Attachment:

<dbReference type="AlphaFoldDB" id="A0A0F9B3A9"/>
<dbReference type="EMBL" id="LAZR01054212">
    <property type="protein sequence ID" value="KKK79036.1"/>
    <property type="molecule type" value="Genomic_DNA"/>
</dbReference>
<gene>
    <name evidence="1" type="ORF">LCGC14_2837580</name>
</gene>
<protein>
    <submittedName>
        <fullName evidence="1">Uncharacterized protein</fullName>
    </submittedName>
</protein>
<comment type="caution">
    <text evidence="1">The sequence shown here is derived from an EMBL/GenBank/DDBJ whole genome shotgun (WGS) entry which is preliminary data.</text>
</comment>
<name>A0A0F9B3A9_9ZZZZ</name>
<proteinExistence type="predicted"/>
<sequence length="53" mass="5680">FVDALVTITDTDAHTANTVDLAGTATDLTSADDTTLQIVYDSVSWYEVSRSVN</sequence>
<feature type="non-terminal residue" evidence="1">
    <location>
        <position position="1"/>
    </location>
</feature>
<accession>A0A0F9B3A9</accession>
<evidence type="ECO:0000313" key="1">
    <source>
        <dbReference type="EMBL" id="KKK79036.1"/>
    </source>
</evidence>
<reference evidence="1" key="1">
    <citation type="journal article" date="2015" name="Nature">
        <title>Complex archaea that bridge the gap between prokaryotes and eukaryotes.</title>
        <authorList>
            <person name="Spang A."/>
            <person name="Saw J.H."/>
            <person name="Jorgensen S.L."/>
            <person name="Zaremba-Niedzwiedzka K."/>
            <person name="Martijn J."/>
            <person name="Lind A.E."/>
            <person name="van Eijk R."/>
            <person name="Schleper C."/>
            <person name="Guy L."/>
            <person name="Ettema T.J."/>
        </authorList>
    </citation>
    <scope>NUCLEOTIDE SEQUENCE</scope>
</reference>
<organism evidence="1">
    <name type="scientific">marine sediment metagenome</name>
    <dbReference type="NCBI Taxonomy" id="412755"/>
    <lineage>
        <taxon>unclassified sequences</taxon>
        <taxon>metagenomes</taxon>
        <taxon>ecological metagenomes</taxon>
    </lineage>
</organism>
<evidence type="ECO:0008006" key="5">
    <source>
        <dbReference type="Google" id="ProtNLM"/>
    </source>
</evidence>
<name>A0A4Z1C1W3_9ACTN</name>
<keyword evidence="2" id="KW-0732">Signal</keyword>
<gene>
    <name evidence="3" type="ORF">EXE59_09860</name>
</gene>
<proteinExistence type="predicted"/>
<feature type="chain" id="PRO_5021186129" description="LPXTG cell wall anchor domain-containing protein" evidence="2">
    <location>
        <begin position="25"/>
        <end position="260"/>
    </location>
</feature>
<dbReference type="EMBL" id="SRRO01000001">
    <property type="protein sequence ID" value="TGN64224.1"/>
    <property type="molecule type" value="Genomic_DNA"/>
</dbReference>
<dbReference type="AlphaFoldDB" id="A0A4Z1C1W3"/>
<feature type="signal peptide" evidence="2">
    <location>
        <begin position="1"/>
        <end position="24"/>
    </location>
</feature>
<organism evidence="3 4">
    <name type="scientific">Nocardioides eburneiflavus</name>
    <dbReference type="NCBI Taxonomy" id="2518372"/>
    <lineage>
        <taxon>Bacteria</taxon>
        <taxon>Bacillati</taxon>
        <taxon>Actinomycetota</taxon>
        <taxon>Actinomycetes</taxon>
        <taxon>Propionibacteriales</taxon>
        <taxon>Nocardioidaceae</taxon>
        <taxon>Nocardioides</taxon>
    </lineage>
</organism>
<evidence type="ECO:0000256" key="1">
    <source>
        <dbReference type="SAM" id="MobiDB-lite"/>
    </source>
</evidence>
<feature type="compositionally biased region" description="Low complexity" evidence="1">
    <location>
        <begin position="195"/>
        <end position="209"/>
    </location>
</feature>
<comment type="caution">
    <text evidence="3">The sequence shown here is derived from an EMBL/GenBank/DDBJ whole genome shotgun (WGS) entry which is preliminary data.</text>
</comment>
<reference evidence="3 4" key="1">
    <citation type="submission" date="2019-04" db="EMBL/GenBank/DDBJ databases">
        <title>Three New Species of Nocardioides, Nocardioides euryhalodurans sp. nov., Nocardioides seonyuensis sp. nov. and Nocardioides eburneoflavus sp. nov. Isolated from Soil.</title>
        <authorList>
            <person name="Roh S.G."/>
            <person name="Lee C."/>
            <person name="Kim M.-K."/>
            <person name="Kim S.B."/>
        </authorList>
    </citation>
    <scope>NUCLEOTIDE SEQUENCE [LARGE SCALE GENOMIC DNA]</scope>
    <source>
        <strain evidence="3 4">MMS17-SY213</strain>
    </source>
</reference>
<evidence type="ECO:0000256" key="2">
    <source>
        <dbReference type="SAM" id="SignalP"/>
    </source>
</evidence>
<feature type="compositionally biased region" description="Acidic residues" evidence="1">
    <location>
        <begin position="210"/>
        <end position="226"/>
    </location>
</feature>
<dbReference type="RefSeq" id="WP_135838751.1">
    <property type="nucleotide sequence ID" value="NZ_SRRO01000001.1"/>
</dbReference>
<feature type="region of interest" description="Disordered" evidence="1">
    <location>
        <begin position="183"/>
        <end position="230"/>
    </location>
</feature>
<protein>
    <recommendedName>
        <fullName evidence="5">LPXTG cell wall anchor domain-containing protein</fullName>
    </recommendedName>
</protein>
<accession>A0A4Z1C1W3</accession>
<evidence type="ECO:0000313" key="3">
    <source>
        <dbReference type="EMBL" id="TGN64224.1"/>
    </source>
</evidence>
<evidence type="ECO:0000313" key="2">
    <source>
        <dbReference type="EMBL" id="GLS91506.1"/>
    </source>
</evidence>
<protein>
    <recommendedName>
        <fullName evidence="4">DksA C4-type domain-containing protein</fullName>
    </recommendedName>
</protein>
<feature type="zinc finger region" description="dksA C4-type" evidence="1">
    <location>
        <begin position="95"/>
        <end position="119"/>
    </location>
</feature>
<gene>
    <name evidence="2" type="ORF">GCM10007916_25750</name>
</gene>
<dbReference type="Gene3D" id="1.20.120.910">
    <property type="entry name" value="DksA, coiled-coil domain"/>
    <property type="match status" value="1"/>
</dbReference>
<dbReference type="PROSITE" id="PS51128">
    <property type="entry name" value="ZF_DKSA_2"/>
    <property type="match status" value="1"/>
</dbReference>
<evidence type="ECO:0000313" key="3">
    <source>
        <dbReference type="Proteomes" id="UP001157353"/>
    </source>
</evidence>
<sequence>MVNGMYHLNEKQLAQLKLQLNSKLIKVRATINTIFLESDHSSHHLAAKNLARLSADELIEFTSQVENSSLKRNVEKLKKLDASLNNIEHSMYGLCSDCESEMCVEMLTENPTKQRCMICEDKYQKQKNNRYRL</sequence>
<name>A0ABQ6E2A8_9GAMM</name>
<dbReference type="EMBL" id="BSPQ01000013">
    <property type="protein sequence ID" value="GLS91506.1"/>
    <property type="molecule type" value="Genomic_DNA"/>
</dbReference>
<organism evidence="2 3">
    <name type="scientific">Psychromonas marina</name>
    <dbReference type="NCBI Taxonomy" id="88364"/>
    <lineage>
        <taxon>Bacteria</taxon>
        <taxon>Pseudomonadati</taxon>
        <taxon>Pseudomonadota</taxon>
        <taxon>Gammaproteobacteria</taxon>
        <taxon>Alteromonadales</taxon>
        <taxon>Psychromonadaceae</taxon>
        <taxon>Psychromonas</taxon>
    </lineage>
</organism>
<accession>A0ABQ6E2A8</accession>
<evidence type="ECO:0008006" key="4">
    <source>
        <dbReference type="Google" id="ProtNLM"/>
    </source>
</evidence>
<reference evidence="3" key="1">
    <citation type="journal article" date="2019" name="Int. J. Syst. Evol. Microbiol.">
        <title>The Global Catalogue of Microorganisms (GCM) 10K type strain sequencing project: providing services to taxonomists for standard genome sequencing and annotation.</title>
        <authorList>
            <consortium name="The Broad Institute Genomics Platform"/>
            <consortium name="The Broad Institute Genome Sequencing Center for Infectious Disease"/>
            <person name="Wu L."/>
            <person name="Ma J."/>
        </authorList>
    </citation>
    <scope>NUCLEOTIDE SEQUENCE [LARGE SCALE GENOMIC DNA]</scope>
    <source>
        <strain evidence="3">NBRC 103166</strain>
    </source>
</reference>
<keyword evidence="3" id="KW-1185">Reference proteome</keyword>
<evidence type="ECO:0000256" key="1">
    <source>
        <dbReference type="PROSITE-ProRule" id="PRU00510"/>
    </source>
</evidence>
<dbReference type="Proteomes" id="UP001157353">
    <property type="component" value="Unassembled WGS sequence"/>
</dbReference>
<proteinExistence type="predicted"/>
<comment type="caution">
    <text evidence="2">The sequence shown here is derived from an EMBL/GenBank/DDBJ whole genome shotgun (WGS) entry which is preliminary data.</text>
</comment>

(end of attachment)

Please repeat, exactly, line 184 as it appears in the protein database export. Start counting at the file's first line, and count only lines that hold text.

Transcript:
    <property type="match status" value="1"/>